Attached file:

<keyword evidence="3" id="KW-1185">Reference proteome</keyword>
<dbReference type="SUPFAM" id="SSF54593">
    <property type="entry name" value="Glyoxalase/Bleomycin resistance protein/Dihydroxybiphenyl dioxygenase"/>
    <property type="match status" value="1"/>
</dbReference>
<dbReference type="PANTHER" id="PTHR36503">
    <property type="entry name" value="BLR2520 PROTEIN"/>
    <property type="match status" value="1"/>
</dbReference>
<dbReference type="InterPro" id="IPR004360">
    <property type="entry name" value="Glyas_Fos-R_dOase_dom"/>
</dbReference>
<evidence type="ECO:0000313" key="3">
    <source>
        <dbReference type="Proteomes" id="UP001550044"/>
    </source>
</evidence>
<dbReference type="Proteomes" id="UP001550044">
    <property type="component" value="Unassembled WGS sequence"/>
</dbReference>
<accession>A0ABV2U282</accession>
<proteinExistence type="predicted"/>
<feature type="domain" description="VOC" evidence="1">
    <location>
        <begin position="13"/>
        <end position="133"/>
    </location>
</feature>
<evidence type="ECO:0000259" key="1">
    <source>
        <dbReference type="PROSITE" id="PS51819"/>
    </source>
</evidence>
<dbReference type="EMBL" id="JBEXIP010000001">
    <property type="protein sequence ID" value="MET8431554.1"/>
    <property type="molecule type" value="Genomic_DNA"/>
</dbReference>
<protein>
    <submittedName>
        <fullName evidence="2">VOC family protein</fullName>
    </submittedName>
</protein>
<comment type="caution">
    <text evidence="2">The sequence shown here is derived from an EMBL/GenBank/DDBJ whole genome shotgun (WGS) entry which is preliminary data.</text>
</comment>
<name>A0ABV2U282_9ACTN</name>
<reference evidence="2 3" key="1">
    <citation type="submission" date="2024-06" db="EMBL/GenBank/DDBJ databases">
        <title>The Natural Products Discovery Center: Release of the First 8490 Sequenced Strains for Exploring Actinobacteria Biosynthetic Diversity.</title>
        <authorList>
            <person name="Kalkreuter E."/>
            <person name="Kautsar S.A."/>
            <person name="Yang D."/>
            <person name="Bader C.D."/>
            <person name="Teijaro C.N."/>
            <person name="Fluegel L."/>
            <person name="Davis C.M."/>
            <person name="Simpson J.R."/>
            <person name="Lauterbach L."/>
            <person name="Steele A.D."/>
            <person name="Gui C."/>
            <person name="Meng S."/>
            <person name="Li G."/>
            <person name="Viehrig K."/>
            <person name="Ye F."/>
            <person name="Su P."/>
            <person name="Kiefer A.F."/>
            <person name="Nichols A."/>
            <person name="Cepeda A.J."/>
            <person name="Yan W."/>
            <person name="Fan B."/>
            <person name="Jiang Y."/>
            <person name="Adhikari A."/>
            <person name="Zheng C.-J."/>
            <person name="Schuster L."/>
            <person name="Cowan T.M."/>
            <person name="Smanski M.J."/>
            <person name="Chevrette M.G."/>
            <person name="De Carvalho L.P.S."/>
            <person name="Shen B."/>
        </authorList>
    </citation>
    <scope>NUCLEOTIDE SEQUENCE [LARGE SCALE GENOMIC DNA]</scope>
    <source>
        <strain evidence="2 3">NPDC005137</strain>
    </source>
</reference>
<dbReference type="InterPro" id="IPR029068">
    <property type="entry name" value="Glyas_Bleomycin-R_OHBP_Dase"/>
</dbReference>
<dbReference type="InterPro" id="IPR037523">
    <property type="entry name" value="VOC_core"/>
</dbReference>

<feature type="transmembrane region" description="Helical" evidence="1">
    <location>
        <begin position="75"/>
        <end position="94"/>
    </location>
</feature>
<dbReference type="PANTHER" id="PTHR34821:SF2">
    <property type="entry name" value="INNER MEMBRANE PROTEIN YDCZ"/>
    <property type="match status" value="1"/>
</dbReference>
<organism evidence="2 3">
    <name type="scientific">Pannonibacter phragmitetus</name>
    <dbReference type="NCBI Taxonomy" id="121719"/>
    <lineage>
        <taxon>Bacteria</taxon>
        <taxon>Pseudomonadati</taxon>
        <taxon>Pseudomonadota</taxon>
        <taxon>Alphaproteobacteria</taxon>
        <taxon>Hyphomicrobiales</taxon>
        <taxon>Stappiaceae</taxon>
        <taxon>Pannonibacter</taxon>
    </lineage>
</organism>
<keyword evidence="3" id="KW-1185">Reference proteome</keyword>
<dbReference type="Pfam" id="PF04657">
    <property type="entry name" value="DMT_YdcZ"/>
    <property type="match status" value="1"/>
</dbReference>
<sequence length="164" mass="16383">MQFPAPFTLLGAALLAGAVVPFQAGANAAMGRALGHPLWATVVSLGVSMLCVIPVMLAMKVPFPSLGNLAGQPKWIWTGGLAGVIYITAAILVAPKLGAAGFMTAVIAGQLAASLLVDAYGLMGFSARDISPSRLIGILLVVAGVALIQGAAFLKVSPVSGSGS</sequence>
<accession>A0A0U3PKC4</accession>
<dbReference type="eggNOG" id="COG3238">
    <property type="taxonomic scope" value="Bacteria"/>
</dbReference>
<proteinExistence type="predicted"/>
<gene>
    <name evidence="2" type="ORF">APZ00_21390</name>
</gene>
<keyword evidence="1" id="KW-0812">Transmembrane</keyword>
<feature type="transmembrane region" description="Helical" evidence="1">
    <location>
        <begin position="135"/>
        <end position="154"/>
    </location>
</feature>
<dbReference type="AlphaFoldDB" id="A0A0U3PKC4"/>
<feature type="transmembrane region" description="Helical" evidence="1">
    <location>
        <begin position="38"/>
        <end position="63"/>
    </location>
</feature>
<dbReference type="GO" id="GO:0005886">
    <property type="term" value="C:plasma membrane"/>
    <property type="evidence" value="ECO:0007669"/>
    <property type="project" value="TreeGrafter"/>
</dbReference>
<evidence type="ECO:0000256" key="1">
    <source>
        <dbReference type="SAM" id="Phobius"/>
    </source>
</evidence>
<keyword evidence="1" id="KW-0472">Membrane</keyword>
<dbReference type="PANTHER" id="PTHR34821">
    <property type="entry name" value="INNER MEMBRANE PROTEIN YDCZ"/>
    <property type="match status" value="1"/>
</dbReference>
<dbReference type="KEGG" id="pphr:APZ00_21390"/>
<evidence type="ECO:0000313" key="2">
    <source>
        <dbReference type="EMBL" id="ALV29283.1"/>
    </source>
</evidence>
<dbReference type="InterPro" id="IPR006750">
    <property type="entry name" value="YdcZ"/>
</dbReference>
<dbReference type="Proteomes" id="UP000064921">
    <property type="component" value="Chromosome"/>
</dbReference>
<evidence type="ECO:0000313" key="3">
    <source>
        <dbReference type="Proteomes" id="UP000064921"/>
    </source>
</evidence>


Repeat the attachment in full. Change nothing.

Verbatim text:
<keyword evidence="3" id="KW-1185">Reference proteome</keyword>
<dbReference type="SUPFAM" id="SSF54593">
    <property type="entry name" value="Glyoxalase/Bleomycin resistance protein/Dihydroxybiphenyl dioxygenase"/>
    <property type="match status" value="1"/>
</dbReference>
<dbReference type="PANTHER" id="PTHR36503">
    <property type="entry name" value="BLR2520 PROTEIN"/>
    <property type="match status" value="1"/>
</dbReference>
<dbReference type="InterPro" id="IPR004360">
    <property type="entry name" value="Glyas_Fos-R_dOase_dom"/>
</dbReference>
<evidence type="ECO:0000313" key="3">
    <source>
        <dbReference type="Proteomes" id="UP001550044"/>
    </source>
</evidence>
<dbReference type="Proteomes" id="UP001550044">
    <property type="component" value="Unassembled WGS sequence"/>
</dbReference>
<accession>A0ABV2U282</accession>
<proteinExistence type="predicted"/>
<feature type="domain" description="VOC" evidence="1">
    <location>
        <begin position="13"/>
        <end position="133"/>
    </location>
</feature>
<evidence type="ECO:0000259" key="1">
    <source>
        <dbReference type="PROSITE" id="PS51819"/>
    </source>
</evidence>
<dbReference type="EMBL" id="JBEXIP010000001">
    <property type="protein sequence ID" value="MET8431554.1"/>
    <property type="molecule type" value="Genomic_DNA"/>
</dbReference>
<protein>
    <submittedName>
        <fullName evidence="2">VOC family protein</fullName>
    </submittedName>
</protein>
<comment type="caution">
    <text evidence="2">The sequence shown here is derived from an EMBL/GenBank/DDBJ whole genome shotgun (WGS) entry which is preliminary data.</text>
</comment>
<name>A0ABV2U282_9ACTN</name>
<reference evidence="2 3" key="1">
    <citation type="submission" date="2024-06" db="EMBL/GenBank/DDBJ databases">
        <title>The Natural Products Discovery Center: Release of the First 8490 Sequenced Strains for Exploring Actinobacteria Biosynthetic Diversity.</title>
        <authorList>
            <person name="Kalkreuter E."/>
            <person name="Kautsar S.A."/>
            <person name="Yang D."/>
            <person name="Bader C.D."/>
            <person name="Teijaro C.N."/>
            <person name="Fluegel L."/>
            <person name="Davis C.M."/>
            <person name="Simpson J.R."/>
            <person name="Lauterbach L."/>
            <person name="Steele A.D."/>
            <person name="Gui C."/>
            <person name="Meng S."/>
            <person name="Li G."/>
            <person name="Viehrig K."/>
            <person name="Ye F."/>
            <person name="Su P."/>
            <person name="Kiefer A.F."/>
            <person name="Nichols A."/>
            <person name="Cepeda A.J."/>
            <person name="Yan W."/>
            <person name="Fan B."/>
            <person name="Jiang Y."/>
            <person name="Adhikari A."/>
            <person name="Zheng C.-J."/>
            <person name="Schuster L."/>
            <person name="Cowan T.M."/>
            <person name="Smanski M.J."/>
            <person name="Chevrette M.G."/>
            <person name="De Carvalho L.P.S."/>
            <person name="Shen B."/>
        </authorList>
    </citation>
    <scope>NUCLEOTIDE SEQUENCE [LARGE SCALE GENOMIC DNA]</scope>
    <source>
        <strain evidence="2 3">NPDC005137</strain>
    </source>
</reference>
<dbReference type="InterPro" id="IPR029068">
    <property type="entry name" value="Glyas_Bleomycin-R_OHBP_Dase"/>
</dbReference>
<dbReference type="InterPro" id="IPR037523">
    <property type="entry name" value="VOC_core"/>
</dbReference>

<feature type="transmembrane region" description="Helical" evidence="1">
    <location>
        <begin position="75"/>
        <end position="94"/>
    </location>
</feature>
<dbReference type="PANTHER" id="PTHR34821:SF2">
    <property type="entry name" value="INNER MEMBRANE PROTEIN YDCZ"/>
    <property type="match status" value="1"/>
</dbReference>
<organism evidence="2 3">
    <name type="scientific">Pannonibacter phragmitetus</name>
    <dbReference type="NCBI Taxonomy" id="121719"/>
    <lineage>
        <taxon>Bacteria</taxon>
        <taxon>Pseudomonadati</taxon>
        <taxon>Pseudomonadota</taxon>
        <taxon>Alphaproteobacteria</taxon>
        <taxon>Hyphomicrobiales</taxon>
        <taxon>Stappiaceae</taxon>
        <taxon>Pannonibacter</taxon>
    </lineage>
</organism>
<keyword evidence="3" id="KW-1185">Reference proteome</keyword>
<dbReference type="Pfam" id="PF04657">
    <property type="entry name" value="DMT_YdcZ"/>
    <property type="match status" value="1"/>
</dbReference>
<sequence length="164" mass="16383">MQFPAPFTLLGAALLAGAVVPFQAGANAAMGRALGHPLWATVVSLGVSMLCVIPVMLAMKVPFPSLGNLAGQPKWIWTGGLAGVIYITAAILVAPKLGAAGFMTAVIAGQLAASLLVDAYGLMGFSARDISPSRLIGILLVVAGVALIQGAAFLKVSPVSGSGS</sequence>
<accession>A0A0U3PKC4</accession>
<dbReference type="eggNOG" id="COG3238">
    <property type="taxonomic scope" value="Bacteria"/>
</dbReference>
<proteinExistence type="predicted"/>
<gene>
    <name evidence="2" type="ORF">APZ00_21390</name>
</gene>
<keyword evidence="1" id="KW-0812">Transmembrane</keyword>
<feature type="transmembrane region" description="Helical" evidence="1">
    <location>
        <begin position="135"/>
        <end position="154"/>
    </location>
</feature>
<dbReference type="AlphaFoldDB" id="A0A0U3PKC4"/>
<feature type="transmembrane region" description="Helical" evidence="1">
    <location>
        <begin position="38"/>
        <end position="63"/>
    </location>
</feature>
<dbReference type="GO" id="GO:0005886">
    <property type="term" value="C:plasma membrane"/>
    <property type="evidence" value="ECO:0007669"/>
    <property type="project" value="TreeGrafter"/>
</dbReference>
<evidence type="ECO:0000256" key="1">
    <source>
        <dbReference type="SAM" id="Phobius"/>
    </source>
</evidence>
<keyword evidence="1" id="KW-0472">Membrane</keyword>
<dbReference type="PANTHER" id="PTHR34821">
    <property type="entry name" value="INNER MEMBRANE PROTEIN YDCZ"/>
    <property type="match status" value="1"/>
</dbReference>
<dbReference type="KEGG" id="pphr:APZ00_21390"/>
<evidence type="ECO:0000313" key="2">
    <source>
        <dbReference type="EMBL" id="ALV29283.1"/>
    </source>
</evidence>
<dbReference type="InterPro" id="IPR006750">
    <property type="entry name" value="YdcZ"/>
</dbReference>
<dbReference type="Proteomes" id="UP000064921">
    <property type="component" value="Chromosome"/>
</dbReference>
<evidence type="ECO:0000313" key="3">
    <source>
        <dbReference type="Proteomes" id="UP000064921"/>
    </source>
</evidence>